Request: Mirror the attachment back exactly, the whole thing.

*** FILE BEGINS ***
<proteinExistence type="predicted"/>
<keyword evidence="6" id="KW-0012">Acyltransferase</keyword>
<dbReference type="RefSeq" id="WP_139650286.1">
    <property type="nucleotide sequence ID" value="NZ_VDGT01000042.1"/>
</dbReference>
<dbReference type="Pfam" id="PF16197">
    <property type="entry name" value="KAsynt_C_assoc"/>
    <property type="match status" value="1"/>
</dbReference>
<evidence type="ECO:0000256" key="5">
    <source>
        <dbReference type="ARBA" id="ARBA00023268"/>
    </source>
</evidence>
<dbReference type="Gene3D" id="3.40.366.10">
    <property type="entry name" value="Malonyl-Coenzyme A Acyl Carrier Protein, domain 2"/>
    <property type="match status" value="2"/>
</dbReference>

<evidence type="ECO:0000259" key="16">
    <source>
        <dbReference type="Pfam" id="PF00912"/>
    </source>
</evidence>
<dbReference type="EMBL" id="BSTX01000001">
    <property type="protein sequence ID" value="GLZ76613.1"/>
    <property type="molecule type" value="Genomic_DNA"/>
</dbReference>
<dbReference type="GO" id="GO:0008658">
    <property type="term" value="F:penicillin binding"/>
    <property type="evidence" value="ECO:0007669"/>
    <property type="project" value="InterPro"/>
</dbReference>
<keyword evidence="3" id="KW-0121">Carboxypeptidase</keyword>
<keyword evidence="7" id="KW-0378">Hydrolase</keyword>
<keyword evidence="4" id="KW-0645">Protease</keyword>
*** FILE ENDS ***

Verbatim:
<proteinExistence type="predicted"/>
<keyword evidence="6" id="KW-0012">Acyltransferase</keyword>
<dbReference type="RefSeq" id="WP_139650286.1">
    <property type="nucleotide sequence ID" value="NZ_VDGT01000042.1"/>
</dbReference>
<dbReference type="Pfam" id="PF16197">
    <property type="entry name" value="KAsynt_C_assoc"/>
    <property type="match status" value="1"/>
</dbReference>
<evidence type="ECO:0000256" key="5">
    <source>
        <dbReference type="ARBA" id="ARBA00023268"/>
    </source>
</evidence>
<dbReference type="Gene3D" id="3.40.366.10">
    <property type="entry name" value="Malonyl-Coenzyme A Acyl Carrier Protein, domain 2"/>
    <property type="match status" value="2"/>
</dbReference>

<evidence type="ECO:0000259" key="16">
    <source>
        <dbReference type="Pfam" id="PF00912"/>
    </source>
</evidence>
<dbReference type="EMBL" id="BSTX01000001">
    <property type="protein sequence ID" value="GLZ76613.1"/>
    <property type="molecule type" value="Genomic_DNA"/>
</dbReference>
<dbReference type="GO" id="GO:0008658">
    <property type="term" value="F:penicillin binding"/>
    <property type="evidence" value="ECO:0007669"/>
    <property type="project" value="InterPro"/>
</dbReference>
<keyword evidence="3" id="KW-0121">Carboxypeptidase</keyword>
<keyword evidence="7" id="KW-0378">Hydrolase</keyword>
<keyword evidence="4" id="KW-0645">Protease</keyword>